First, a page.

Wednesday, August 20, 2008

Balancing Act for the Physical Realm

Today I put on a pair of pants I had purchased for work at the beginning of the summer... and they were laughably large on me. They looked downright silly, but I wore them anyway because I don't have that many options (and I felt too lazy to change).

It made me quite happy, though, to have such tangible evidence that I have indeed been losing weight. And this is where my inner dilemma begins, because - after all - shouldn't I be able to be happy with whatever body I might have?

It's quite a dichotomy we face, particularly in Western society. We are told to love ourselves and embrace our bodies, but we are also shown images nonstop of sometimes frighteningly thin people with shiny, thick heads of hair and hairless bodies (male and female), with this airbrushed, body-as-career kind of "ideal" that is not at all realistic for the average, everyday man or woman.

Simultaneously, we're also bombarded lately with health information and doctors' admonishments to lose weight, eat healthy, and exercise. Mind you, this is a much more positive and constructive message... but it can sometimes conflict with the embrace thyself mantra one supposedly must be chanting in order to fully accomplish self-love and establish self-esteem.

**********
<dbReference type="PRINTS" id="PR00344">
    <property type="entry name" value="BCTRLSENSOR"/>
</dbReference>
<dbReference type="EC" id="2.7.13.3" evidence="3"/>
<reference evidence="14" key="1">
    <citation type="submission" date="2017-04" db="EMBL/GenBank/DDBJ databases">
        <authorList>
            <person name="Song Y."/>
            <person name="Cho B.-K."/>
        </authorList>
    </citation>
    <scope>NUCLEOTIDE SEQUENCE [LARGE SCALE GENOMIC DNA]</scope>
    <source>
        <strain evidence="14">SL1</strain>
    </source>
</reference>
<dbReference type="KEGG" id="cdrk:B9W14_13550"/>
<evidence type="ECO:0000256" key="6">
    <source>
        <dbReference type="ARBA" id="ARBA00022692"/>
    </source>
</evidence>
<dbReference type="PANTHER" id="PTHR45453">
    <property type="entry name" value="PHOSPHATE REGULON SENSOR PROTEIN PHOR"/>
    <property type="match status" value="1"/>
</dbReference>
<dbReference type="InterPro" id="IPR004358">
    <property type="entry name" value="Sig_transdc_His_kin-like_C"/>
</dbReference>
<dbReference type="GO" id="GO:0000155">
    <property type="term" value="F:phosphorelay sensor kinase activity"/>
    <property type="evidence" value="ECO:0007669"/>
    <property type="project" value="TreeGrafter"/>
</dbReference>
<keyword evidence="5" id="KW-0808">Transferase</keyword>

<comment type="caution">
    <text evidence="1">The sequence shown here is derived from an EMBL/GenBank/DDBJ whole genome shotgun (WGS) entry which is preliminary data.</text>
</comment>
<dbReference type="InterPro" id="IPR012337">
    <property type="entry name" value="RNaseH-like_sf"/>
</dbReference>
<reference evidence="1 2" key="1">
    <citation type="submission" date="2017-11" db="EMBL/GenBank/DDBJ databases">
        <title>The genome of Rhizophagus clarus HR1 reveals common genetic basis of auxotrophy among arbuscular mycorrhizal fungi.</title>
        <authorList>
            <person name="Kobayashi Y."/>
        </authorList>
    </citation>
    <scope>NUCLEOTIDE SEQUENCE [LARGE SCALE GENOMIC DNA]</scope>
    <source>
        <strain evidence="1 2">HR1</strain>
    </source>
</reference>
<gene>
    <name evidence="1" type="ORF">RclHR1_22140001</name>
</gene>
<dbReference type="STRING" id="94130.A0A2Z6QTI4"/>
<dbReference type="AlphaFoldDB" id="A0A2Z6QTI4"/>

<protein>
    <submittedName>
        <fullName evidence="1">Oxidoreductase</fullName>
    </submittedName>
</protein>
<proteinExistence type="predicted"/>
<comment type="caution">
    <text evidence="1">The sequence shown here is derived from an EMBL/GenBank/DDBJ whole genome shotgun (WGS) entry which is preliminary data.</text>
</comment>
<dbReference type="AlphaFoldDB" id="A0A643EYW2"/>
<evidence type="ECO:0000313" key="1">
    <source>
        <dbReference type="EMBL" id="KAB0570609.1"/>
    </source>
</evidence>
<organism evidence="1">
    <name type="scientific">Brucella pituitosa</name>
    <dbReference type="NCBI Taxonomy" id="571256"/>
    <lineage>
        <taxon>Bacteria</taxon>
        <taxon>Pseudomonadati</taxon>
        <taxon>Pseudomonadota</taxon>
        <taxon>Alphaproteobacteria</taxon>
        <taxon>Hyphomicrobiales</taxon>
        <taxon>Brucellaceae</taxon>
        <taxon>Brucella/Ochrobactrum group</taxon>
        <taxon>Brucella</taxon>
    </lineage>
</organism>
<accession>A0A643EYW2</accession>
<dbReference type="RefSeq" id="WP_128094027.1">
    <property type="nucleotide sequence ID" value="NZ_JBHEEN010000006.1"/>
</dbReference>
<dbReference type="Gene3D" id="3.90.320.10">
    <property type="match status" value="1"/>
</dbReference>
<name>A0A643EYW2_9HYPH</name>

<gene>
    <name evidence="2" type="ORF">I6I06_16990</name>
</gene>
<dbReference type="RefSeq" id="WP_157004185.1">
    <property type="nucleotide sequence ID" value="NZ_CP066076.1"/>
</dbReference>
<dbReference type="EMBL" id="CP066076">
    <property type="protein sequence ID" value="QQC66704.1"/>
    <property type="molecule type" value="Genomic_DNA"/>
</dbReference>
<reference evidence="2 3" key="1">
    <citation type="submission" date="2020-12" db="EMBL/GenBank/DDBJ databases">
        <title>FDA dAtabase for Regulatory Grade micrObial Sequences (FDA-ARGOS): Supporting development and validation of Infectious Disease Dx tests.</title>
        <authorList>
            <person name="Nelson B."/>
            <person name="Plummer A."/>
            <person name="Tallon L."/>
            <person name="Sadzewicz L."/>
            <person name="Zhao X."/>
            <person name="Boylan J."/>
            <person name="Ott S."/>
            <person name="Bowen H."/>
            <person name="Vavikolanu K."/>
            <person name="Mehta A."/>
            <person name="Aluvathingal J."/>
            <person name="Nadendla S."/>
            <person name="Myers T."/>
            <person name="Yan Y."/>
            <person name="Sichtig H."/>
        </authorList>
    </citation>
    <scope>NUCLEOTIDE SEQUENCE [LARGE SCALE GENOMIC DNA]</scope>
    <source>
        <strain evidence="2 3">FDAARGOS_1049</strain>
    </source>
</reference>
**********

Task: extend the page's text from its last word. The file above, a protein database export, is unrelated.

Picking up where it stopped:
So... where is the middle way, as the Buddhists might say? Perhaps a healthy blend of self-acceptance mixed with a happy and conscious decision to make changes based not upon others' expectations or ideals, but upon our own concept of who we are - or wish to be.

The idea of change, growth, evolution, or enlightenment exists in nearly every religion or spiritual practice out there. Although it is often applied within a spiritual context, why not also consider the ramifications for a similar journey via mental, emotional, or even physical aspects of self?

If such a thing is possible, and the notion of reaching toward a divine realization of self has a ring of truth to it... then perhaps what I am striving toward is a balance between the body that is mine in its truest form, and my ability to love and accept myself at each point along my path toward physical equilibrium.

Such a process could allow each step to be one of increasing joy, and might enable me to see the journey as something positive and beneficial, rather than a fight or struggle through which I become battered, discouraged, or frustrated.

It is easy to think of such things on a successful day - when the scale has gone down, the pants are loose, and the engagement ring long packed away is extremely close to fitting again. The challenge will be responding with the same sort of acceptance and enjoyment on days where the results differ from my expected and dearly wanted outcomes.

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